FIG. 8 illustrates the fifth embodiment according to this invention. This arrangement is essentially identical to that shown in FIG. 2. However, in this case the former is additionally provided with four components, viz., a polarity decision circuit 19, a correlator 20, a multiplier 21 and an interpolating filter 22. This embodiment features that a simple and small-scale echo canceller can be achieved together with a small amount of convergence time.

In FIG. 8, the output of the D/A converter 9 (viz., echo replica) is applied to the filter 22 which functions to suppress high frequency components of the incoming signal. The filter 22 applies its output to the subtracter 10 as mentioned in the foreging embodiments and also to the polarity decision circuit 19. This circuit 19 outputs the polarity of the echo replica. The correlator 20 is supplied with the outputs of the two polarity decision circuits 12 and 19, and correlates the two outputs applied. The output of the correlator 20 is then multiplied by 2α at the multiplier 21, and is applied to the other multiplier 13.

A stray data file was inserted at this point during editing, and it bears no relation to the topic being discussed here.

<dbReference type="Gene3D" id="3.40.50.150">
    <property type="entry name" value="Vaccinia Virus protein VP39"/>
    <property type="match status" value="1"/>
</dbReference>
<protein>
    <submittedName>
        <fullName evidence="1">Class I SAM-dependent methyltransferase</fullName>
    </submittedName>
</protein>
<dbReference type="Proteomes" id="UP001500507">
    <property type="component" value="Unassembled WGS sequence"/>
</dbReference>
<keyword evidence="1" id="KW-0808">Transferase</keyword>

On the other hand, if the residual echo (included in the output of the subtracter 10) is large, then the polarities of the residual echo and the echo replica have a correlation. Contrarily, in the event that the residual echo is small, the two polarities have no correlation. Consequently, the correlator 20 produces a large output when the residual echo is large, while produces a small output when the residual echo is small. The output of the correlator 20 is multiplied by 2α at the multiplier 21. The multiplier 13 provides the output of the multiplier 21 with the polarity of the output of the polarity decision circuit 12, and applies its output to the adaptive digital filter as the error signal. Thus, the convergence time can be shortened to a great extent. The remaining features of this embodiment are the same as those of the first embodiment.